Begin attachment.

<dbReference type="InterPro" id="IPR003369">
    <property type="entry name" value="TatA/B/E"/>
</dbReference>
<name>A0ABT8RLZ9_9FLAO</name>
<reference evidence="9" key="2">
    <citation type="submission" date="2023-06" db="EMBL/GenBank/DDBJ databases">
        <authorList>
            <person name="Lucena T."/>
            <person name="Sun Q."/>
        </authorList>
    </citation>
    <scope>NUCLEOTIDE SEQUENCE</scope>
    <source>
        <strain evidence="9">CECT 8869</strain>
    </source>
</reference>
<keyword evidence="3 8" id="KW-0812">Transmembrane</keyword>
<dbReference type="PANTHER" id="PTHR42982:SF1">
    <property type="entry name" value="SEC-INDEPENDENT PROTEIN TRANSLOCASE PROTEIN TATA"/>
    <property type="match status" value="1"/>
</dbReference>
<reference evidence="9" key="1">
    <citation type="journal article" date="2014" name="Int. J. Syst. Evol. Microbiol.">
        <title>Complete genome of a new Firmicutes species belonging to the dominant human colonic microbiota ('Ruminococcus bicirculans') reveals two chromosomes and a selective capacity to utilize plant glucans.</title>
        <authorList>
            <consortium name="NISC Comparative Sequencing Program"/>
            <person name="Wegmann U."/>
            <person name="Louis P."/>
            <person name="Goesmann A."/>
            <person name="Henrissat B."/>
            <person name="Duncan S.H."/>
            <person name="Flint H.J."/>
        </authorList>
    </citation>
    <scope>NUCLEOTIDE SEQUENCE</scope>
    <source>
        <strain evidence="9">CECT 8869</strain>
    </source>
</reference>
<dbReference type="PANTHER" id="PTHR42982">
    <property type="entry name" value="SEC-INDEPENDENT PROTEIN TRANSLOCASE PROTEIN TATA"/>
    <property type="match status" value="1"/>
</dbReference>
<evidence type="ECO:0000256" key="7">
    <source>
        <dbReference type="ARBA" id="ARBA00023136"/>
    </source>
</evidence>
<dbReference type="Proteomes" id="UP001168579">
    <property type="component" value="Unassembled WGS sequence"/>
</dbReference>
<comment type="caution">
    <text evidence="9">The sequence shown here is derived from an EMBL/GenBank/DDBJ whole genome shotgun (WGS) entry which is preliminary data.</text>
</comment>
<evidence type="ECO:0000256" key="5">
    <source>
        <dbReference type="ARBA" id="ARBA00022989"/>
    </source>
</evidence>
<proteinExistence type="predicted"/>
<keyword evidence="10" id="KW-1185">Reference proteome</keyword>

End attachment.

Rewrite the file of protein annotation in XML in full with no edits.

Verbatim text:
<dbReference type="InterPro" id="IPR003369">
    <property type="entry name" value="TatA/B/E"/>
</dbReference>
<name>A0ABT8RLZ9_9FLAO</name>
<reference evidence="9" key="2">
    <citation type="submission" date="2023-06" db="EMBL/GenBank/DDBJ databases">
        <authorList>
            <person name="Lucena T."/>
            <person name="Sun Q."/>
        </authorList>
    </citation>
    <scope>NUCLEOTIDE SEQUENCE</scope>
    <source>
        <strain evidence="9">CECT 8869</strain>
    </source>
</reference>
<keyword evidence="3 8" id="KW-0812">Transmembrane</keyword>
<dbReference type="PANTHER" id="PTHR42982:SF1">
    <property type="entry name" value="SEC-INDEPENDENT PROTEIN TRANSLOCASE PROTEIN TATA"/>
    <property type="match status" value="1"/>
</dbReference>
<reference evidence="9" key="1">
    <citation type="journal article" date="2014" name="Int. J. Syst. Evol. Microbiol.">
        <title>Complete genome of a new Firmicutes species belonging to the dominant human colonic microbiota ('Ruminococcus bicirculans') reveals two chromosomes and a selective capacity to utilize plant glucans.</title>
        <authorList>
            <consortium name="NISC Comparative Sequencing Program"/>
            <person name="Wegmann U."/>
            <person name="Louis P."/>
            <person name="Goesmann A."/>
            <person name="Henrissat B."/>
            <person name="Duncan S.H."/>
            <person name="Flint H.J."/>
        </authorList>
    </citation>
    <scope>NUCLEOTIDE SEQUENCE</scope>
    <source>
        <strain evidence="9">CECT 8869</strain>
    </source>
</reference>
<dbReference type="PANTHER" id="PTHR42982">
    <property type="entry name" value="SEC-INDEPENDENT PROTEIN TRANSLOCASE PROTEIN TATA"/>
    <property type="match status" value="1"/>
</dbReference>
<evidence type="ECO:0000256" key="7">
    <source>
        <dbReference type="ARBA" id="ARBA00023136"/>
    </source>
</evidence>
<dbReference type="Proteomes" id="UP001168579">
    <property type="component" value="Unassembled WGS sequence"/>
</dbReference>
<comment type="caution">
    <text evidence="9">The sequence shown here is derived from an EMBL/GenBank/DDBJ whole genome shotgun (WGS) entry which is preliminary data.</text>
</comment>
<evidence type="ECO:0000256" key="5">
    <source>
        <dbReference type="ARBA" id="ARBA00022989"/>
    </source>
</evidence>
<proteinExistence type="predicted"/>
<keyword evidence="10" id="KW-1185">Reference proteome</keyword>